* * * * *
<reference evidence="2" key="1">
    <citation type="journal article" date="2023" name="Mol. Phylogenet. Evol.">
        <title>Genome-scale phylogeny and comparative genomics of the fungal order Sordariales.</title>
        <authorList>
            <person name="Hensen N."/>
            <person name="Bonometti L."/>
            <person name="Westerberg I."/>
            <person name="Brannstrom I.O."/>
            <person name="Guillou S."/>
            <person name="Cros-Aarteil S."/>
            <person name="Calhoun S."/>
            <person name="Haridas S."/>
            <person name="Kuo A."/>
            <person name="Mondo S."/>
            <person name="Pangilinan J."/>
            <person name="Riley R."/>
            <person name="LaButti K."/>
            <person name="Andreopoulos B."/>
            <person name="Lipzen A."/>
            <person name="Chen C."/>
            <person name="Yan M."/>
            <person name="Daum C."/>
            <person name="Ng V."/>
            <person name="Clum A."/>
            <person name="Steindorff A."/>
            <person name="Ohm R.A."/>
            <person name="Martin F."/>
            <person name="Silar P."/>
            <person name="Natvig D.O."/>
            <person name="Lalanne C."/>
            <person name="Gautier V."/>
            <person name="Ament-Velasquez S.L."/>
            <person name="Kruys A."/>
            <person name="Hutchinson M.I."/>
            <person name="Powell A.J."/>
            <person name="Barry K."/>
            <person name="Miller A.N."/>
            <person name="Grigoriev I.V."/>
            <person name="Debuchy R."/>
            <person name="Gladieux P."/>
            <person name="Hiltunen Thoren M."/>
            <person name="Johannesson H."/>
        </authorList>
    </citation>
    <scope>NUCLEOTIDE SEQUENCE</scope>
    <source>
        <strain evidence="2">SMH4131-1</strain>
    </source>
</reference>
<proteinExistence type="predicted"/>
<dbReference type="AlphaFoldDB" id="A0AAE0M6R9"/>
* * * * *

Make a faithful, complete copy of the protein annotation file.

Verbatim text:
<reference evidence="2" key="1">
    <citation type="journal article" date="2023" name="Mol. Phylogenet. Evol.">
        <title>Genome-scale phylogeny and comparative genomics of the fungal order Sordariales.</title>
        <authorList>
            <person name="Hensen N."/>
            <person name="Bonometti L."/>
            <person name="Westerberg I."/>
            <person name="Brannstrom I.O."/>
            <person name="Guillou S."/>
            <person name="Cros-Aarteil S."/>
            <person name="Calhoun S."/>
            <person name="Haridas S."/>
            <person name="Kuo A."/>
            <person name="Mondo S."/>
            <person name="Pangilinan J."/>
            <person name="Riley R."/>
            <person name="LaButti K."/>
            <person name="Andreopoulos B."/>
            <person name="Lipzen A."/>
            <person name="Chen C."/>
            <person name="Yan M."/>
            <person name="Daum C."/>
            <person name="Ng V."/>
            <person name="Clum A."/>
            <person name="Steindorff A."/>
            <person name="Ohm R.A."/>
            <person name="Martin F."/>
            <person name="Silar P."/>
            <person name="Natvig D.O."/>
            <person name="Lalanne C."/>
            <person name="Gautier V."/>
            <person name="Ament-Velasquez S.L."/>
            <person name="Kruys A."/>
            <person name="Hutchinson M.I."/>
            <person name="Powell A.J."/>
            <person name="Barry K."/>
            <person name="Miller A.N."/>
            <person name="Grigoriev I.V."/>
            <person name="Debuchy R."/>
            <person name="Gladieux P."/>
            <person name="Hiltunen Thoren M."/>
            <person name="Johannesson H."/>
        </authorList>
    </citation>
    <scope>NUCLEOTIDE SEQUENCE</scope>
    <source>
        <strain evidence="2">SMH4131-1</strain>
    </source>
</reference>
<proteinExistence type="predicted"/>
<dbReference type="AlphaFoldDB" id="A0AAE0M6R9"/>